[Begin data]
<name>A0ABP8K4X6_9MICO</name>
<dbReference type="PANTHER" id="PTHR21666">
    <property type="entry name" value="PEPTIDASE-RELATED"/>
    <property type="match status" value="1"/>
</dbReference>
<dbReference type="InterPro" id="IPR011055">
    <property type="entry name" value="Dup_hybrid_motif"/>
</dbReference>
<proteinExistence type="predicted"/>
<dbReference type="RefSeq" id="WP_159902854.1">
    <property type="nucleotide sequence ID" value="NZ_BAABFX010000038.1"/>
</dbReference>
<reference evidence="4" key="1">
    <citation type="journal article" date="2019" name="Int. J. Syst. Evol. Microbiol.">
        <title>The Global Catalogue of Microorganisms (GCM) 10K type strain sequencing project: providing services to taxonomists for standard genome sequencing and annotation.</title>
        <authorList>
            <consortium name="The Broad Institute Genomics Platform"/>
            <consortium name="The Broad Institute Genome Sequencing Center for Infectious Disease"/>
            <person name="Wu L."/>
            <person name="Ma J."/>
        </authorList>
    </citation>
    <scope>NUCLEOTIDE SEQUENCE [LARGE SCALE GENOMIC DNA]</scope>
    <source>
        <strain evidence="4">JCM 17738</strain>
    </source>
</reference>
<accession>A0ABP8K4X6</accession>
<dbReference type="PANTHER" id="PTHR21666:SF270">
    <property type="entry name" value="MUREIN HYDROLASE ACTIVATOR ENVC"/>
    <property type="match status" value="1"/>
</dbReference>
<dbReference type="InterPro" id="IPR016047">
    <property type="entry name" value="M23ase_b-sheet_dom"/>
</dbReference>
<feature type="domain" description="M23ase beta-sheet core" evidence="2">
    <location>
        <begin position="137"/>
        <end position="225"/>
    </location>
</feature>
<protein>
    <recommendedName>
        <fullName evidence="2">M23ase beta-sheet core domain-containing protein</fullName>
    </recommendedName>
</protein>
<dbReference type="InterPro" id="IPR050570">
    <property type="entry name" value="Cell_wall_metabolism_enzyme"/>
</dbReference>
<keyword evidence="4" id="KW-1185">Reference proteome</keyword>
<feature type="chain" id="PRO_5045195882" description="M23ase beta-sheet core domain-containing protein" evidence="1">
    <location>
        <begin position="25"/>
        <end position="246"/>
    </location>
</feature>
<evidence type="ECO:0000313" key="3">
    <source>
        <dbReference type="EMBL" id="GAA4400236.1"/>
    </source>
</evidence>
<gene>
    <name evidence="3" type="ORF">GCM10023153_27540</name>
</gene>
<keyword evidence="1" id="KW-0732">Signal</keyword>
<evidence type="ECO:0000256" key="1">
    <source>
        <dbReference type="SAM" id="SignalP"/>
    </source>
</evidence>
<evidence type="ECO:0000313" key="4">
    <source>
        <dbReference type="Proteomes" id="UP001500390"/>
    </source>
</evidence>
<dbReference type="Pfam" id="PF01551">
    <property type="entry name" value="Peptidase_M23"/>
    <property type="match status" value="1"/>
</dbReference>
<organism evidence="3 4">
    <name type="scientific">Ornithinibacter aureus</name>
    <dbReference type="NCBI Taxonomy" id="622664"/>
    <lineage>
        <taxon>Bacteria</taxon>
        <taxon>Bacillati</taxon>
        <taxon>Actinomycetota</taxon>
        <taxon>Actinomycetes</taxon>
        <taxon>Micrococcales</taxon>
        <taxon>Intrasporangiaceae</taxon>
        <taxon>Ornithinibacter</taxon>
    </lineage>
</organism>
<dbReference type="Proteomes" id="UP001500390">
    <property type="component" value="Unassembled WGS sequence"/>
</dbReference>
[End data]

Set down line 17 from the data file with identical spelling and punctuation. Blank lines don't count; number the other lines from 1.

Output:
            <consortium name="The Broad Institute Genomics Platform"/>